January 26, 2009
Rivals, Rivals Everywhere!
Very intriguing... Georgetown law professor Lisa Heinzerling is heading off to the EPA to advise Lisa Jackson on climate-change issues. Heinzerling, among other things, was the lead author of the plaintiff's brief in Massachusetts v. EPA back in 2007, in which the Supreme Court agreed with the plaintiffs that the EPA did, in fact, have the authority to regulate carbon-dioxide. So, yeah, it's a big break from the Bush years. There's also some bonus tension-in-waiting for reporters to salivate over.
What End To The Culture War?
Writing over at NRO, theocon Michael Novak expresses some concern with the new president's intention (expressed on the revamped White House website) to overturn the federal Defense of Marriage Act and to grant some legal rights and privileges to same-sex couples.
Extreme Makeover: Home Edition
It's got a fine location and lots of space but, let's face facts, it hasn't been well kept up and is a bit of a mess at first glance: Still, with a new owner and a little bit of care and attention, I bet.... There. much better: Yes, when the Cheneys drove the moving van out Massachusetts Avenue they took with them the mysterious security concerns that required the U.S. Geological Survey to scramble satellite photos of the veep's residence--a treatment it did not extend to the White House, Capitol, or Pentagon.
Daily Round-up, 1/26
Medicaid enrollments are surging. Pfizer will acquire Wyeth for $68 billion, and about 8,000 jobs are expected to be lost. The recession is making people sicker, says one Boston hospital. Health care costs for workers have soared, even though employers are footing more of the bill. Only one in ten laid-off workers chose to be covered by COBRA, mostly due to high costs. Accidental infant deaths rates are on the rise. Canada is experimenting with medical outsourcing. --Suzy Khimm
January 25, 2009
Well, that's settled. President Obama has no intention of dithering over new automobile fuel-economy standards. The New York Times reports that, on Monday, he'll announce that he's going to tighten federal CAFE standards immediately, as required by law, and will also let California implement its own, even tougher standards: [Obama] will direct the Department of Transportation to immediately begin drafting automobile fuel-economy regulations to comply with a law enacted in December 2007.
Summers Was ... Surprisingly Good
Larry Summers, known mostly for his mastery of economics arcana, turns out to be a pretty effective public spokesman, too.
January 24, 2009
Mark Leibovich has a funny anecdote in his terrific profile of the White House chief of staff: At a White House gathering with Mr. Obama and a bipartisan team of lawmakers on Friday, the House majority leader, Steny Hoyer, joked that Mr. Emanuel was too busy to talk to him, so he called the president instead. Mr. Obama said he was always happy to take calls for his chief of staff — a reference to an incident a few weeks ago when Mr. Hoyer called Mr. Emanuel, who was in the back of a car and claimed he was too busy to talk, so he handed the phone to Mr. Obama.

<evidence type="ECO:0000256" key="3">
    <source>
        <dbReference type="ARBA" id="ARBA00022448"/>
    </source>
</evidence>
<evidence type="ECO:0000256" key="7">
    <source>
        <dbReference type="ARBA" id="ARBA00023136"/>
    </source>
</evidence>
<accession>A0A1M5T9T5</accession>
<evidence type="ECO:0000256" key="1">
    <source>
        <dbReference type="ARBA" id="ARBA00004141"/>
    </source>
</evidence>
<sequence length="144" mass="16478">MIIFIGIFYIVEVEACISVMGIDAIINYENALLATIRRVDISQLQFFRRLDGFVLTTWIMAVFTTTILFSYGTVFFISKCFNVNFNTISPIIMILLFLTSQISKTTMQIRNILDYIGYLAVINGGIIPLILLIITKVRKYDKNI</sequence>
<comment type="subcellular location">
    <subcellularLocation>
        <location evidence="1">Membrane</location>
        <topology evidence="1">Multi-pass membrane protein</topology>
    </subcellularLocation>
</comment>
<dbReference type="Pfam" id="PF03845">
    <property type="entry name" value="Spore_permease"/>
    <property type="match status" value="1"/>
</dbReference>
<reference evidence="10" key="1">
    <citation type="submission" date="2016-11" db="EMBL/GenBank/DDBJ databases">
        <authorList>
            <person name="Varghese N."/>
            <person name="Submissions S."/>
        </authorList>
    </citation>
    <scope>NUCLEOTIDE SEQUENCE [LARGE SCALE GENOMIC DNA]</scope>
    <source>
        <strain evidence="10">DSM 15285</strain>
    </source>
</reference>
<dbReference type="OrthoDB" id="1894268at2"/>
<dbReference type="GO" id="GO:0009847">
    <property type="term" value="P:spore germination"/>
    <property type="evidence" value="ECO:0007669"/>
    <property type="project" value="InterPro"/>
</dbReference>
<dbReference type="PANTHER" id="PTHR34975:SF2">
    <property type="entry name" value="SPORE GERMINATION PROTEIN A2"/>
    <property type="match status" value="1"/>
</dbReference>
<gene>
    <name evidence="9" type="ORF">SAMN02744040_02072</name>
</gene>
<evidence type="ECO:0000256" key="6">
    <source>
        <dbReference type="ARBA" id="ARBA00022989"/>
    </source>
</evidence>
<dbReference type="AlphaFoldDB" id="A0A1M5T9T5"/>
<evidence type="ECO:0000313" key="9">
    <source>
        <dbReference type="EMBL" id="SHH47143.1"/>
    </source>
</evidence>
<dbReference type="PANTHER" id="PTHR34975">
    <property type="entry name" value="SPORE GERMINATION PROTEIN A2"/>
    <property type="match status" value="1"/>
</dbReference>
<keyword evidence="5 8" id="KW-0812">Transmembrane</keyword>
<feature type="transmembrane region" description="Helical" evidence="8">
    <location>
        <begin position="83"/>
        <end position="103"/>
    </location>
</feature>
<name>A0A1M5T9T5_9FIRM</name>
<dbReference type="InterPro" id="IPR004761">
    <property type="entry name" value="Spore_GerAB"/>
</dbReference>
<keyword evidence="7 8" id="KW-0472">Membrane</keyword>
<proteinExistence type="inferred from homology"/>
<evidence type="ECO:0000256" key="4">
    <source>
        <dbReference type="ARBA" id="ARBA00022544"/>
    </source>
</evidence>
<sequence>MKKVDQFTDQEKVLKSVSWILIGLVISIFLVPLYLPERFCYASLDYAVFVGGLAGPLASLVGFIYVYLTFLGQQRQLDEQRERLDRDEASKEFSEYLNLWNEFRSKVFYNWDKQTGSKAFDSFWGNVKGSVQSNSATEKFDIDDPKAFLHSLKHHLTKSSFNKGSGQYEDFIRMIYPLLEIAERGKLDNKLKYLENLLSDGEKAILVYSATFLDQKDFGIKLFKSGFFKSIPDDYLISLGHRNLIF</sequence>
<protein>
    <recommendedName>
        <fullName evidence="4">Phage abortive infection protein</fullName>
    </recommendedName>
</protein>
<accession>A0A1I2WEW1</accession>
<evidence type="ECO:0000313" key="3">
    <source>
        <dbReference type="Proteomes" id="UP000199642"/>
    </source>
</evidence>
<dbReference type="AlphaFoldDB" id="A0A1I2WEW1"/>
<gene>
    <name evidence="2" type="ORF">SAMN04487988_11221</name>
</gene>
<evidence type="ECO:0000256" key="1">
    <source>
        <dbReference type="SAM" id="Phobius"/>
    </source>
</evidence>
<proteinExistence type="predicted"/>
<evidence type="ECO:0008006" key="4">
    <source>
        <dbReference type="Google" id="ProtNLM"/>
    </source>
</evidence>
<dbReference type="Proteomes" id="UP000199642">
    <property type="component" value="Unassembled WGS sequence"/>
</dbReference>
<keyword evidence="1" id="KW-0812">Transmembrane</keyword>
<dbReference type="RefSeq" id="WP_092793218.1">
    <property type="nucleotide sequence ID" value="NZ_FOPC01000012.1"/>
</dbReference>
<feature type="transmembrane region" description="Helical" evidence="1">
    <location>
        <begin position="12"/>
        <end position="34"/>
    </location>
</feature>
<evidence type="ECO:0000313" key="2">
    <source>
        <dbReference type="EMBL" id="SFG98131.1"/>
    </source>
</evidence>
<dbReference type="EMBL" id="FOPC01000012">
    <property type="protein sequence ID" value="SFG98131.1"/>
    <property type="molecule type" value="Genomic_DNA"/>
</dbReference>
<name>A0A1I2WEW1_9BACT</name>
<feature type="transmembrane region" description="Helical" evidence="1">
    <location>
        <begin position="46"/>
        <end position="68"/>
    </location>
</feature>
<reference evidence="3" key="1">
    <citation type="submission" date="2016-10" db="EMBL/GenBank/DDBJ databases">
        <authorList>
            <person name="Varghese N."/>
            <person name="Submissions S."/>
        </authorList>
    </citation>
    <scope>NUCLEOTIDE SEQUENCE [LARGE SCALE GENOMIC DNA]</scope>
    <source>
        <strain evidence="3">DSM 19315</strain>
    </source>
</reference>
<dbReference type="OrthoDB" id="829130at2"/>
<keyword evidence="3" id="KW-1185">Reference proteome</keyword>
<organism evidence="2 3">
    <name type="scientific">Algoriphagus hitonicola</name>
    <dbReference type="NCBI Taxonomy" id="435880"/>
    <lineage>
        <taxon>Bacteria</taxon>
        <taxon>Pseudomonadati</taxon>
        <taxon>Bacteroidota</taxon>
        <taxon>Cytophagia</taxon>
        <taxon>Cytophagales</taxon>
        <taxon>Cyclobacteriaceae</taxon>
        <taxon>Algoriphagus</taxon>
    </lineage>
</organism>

January 23, 2009
Daily Round-up, 1/23
President Obama overturns the global gag rule today. Bush's global AIDS coordinator has been asked to resign. More elderly Americans are skipping prescribed meds because they can't afford them. A hospital in Minnesota is being used for charging patients a "usurious" 18% interest rate. A bill requiring pharmaceutical companies to disclose their gifts to physicians was introduced in the Senate. A terrorism preparedness expert has been appointed to head the CDC. Poor accounting of health care costs is still afflicting the Veterans Affairs Department.
Obama Defangs Mcconnell
Peter Baker reports that Republicans (or at least Senate Republican leader Mitch McConnell) emerged from the bipartisan White House economic meeting just now optimistic that we'll have a stimulus bill by mid-February. Baker notes that Obama budget director Peter Orszag offered the same assurance I'd written about yesterday--that 75 percent of the overall bill will take effect in the next 18 months--which seems to have gone over pretty well.
I know you must be aware of the Durban II...Well, what shall I call it? First of all, it is an extravaganza, like all the conferences sponsored by the hand-to-mouth United Nations, even the relatively benign ones like "the year of the child" or "the year of the woman." It is true that these ideological jamborees allow people to meet who might not be able to meet otherwise. But I wonder if anyone has ever done a cost-benefit analysis of what good has come out of any of these. By all accounts, you are a tough-minded and simpatico person.